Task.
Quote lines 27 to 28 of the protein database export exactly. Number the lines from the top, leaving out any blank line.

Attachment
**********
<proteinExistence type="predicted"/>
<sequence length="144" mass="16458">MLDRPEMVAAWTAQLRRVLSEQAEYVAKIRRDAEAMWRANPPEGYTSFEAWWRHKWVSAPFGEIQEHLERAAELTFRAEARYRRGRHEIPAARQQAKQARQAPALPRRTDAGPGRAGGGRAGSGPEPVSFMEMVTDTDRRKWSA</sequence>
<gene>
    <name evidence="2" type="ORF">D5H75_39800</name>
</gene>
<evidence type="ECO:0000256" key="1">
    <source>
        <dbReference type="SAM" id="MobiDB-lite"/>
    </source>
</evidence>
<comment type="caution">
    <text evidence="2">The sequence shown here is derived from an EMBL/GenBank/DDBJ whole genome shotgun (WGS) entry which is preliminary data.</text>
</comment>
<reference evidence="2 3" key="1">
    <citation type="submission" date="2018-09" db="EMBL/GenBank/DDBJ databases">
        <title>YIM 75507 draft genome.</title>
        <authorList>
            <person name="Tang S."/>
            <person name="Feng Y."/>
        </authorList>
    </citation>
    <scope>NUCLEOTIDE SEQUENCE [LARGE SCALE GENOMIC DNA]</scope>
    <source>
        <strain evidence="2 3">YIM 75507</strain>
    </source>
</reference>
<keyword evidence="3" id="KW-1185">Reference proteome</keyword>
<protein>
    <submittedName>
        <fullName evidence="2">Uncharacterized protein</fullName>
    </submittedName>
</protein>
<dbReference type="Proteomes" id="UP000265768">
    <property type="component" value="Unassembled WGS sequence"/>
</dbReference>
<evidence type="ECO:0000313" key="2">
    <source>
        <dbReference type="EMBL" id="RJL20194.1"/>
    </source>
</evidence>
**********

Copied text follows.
<keyword evidence="3" id="KW-1185">Reference proteome</keyword>
<protein>